When Jesus uses the term radical,

He means leaving your former life behind.

Everything you’ve done,

Everything you’ve built,

Everything you’ve accomplished,

Must be laid aside and left behind.

One must walk away from life

Before one can begin to walk with Jesus.

One’s mind must be changed

From this world

To the divine.

 

I’ll be perfectly honest with you.

I hear these conditions for discipleship

- deny self, pick up a cross, and follow him –

And I’m about ready to cry!

There is too much of this world I love

And I want to cling to.

I can’t do this by myself,

And I suspect no one else here can, either.

 

This is why we’ve been given a Savior.

This is why Christ steps forth from the tomb on Easter Sunday.

This is why we come full circle back around

To this thing called GRACE.

“Amazing grace!

How sweet the sound,

that saved a wretch like me!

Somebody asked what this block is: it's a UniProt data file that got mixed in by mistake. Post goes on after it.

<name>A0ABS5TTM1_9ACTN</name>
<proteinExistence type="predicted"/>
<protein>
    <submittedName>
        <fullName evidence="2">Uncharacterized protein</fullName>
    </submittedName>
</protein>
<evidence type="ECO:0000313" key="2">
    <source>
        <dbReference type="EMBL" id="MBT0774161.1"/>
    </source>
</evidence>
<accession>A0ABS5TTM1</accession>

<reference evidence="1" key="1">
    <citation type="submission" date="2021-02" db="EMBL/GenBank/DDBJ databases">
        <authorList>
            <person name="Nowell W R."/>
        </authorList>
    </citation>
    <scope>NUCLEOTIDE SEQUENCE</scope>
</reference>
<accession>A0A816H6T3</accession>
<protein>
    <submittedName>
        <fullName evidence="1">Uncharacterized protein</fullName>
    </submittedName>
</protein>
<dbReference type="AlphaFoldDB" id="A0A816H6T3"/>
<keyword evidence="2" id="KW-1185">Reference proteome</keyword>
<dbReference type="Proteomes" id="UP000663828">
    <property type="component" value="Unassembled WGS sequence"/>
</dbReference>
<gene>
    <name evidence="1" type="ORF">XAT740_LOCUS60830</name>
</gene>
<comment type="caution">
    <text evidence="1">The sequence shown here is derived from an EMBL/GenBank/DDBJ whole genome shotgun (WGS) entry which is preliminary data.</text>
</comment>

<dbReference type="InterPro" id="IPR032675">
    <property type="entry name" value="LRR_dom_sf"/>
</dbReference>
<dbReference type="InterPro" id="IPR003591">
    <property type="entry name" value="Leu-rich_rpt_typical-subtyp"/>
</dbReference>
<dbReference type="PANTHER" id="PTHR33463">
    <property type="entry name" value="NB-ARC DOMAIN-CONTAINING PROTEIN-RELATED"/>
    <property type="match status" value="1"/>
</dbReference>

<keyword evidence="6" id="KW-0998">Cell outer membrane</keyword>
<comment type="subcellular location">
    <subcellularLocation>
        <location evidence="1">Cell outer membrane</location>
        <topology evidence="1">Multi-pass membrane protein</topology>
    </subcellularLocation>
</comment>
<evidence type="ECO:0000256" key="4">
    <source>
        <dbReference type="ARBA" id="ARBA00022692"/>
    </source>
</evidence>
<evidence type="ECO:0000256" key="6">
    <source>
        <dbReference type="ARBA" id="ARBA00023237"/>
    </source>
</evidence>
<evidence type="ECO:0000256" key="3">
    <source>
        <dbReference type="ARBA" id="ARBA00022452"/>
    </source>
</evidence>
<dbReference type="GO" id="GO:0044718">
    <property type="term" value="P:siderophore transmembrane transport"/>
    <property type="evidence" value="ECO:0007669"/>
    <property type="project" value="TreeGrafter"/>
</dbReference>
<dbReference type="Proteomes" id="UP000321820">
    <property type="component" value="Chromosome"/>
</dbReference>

I once was lost but now I’m found;

was blind but now I see.”

 

Our Lord places the bar of expectations for grace

So ridiculously low that anyone can achieve it.

For grace

- The grace of God,

So freely and abundantly given -

Is what compliments our imperfect and incomplete faith,

Makes up for our every short fall.

Grace puts us over the top

When we one day achieve perfection

And enter into God’s glory.

 

Dearly beloved,

Strive.

Strive to change your mind.

Strive to change your mind from that which is of this world.

Strive to deny the self, pick up the cross, and follow Jesus.

Strive to keep your mind only upon Jesus.

And let the Grace of God do the rest.

Amen.